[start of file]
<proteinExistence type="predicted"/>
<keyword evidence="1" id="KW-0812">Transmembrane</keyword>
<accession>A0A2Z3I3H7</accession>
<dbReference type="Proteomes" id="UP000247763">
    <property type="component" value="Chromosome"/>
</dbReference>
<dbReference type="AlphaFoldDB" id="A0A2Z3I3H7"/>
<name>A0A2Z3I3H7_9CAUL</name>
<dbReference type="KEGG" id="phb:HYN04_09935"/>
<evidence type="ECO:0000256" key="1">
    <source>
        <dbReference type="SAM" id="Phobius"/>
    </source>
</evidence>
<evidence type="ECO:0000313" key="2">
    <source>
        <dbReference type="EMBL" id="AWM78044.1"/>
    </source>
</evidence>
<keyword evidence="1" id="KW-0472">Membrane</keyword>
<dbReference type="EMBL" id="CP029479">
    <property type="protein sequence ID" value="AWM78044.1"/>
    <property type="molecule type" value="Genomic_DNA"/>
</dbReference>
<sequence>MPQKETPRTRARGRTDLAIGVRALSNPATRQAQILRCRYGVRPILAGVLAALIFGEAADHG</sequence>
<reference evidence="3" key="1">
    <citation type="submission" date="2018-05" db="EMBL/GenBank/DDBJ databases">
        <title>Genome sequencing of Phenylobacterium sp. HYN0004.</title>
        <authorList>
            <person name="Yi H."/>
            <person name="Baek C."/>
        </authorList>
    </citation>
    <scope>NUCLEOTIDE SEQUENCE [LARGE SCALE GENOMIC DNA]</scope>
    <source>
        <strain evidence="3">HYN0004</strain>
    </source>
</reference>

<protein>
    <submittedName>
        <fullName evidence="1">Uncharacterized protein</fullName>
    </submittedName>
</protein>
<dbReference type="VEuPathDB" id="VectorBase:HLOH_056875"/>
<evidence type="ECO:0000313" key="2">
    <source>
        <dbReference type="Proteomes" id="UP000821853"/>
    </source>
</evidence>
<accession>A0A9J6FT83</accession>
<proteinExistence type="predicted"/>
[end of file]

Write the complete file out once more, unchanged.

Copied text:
<proteinExistence type="predicted"/>
<keyword evidence="1" id="KW-0812">Transmembrane</keyword>
<accession>A0A2Z3I3H7</accession>
<dbReference type="Proteomes" id="UP000247763">
    <property type="component" value="Chromosome"/>
</dbReference>
<dbReference type="AlphaFoldDB" id="A0A2Z3I3H7"/>
<name>A0A2Z3I3H7_9CAUL</name>
<dbReference type="KEGG" id="phb:HYN04_09935"/>
<evidence type="ECO:0000256" key="1">
    <source>
        <dbReference type="SAM" id="Phobius"/>
    </source>
</evidence>
<evidence type="ECO:0000313" key="2">
    <source>
        <dbReference type="EMBL" id="AWM78044.1"/>
    </source>
</evidence>
<keyword evidence="1" id="KW-0472">Membrane</keyword>
<dbReference type="EMBL" id="CP029479">
    <property type="protein sequence ID" value="AWM78044.1"/>
    <property type="molecule type" value="Genomic_DNA"/>
</dbReference>
<sequence>MPQKETPRTRARGRTDLAIGVRALSNPATRQAQILRCRYGVRPILAGVLAALIFGEAADHG</sequence>
<reference evidence="3" key="1">
    <citation type="submission" date="2018-05" db="EMBL/GenBank/DDBJ databases">
        <title>Genome sequencing of Phenylobacterium sp. HYN0004.</title>
        <authorList>
            <person name="Yi H."/>
            <person name="Baek C."/>
        </authorList>
    </citation>
    <scope>NUCLEOTIDE SEQUENCE [LARGE SCALE GENOMIC DNA]</scope>
    <source>
        <strain evidence="3">HYN0004</strain>
    </source>
</reference>

<protein>
    <submittedName>
        <fullName evidence="1">Uncharacterized protein</fullName>
    </submittedName>
</protein>
<dbReference type="VEuPathDB" id="VectorBase:HLOH_056875"/>
<evidence type="ECO:0000313" key="2">
    <source>
        <dbReference type="Proteomes" id="UP000821853"/>
    </source>
</evidence>
<accession>A0A9J6FT83</accession>
<proteinExistence type="predicted"/>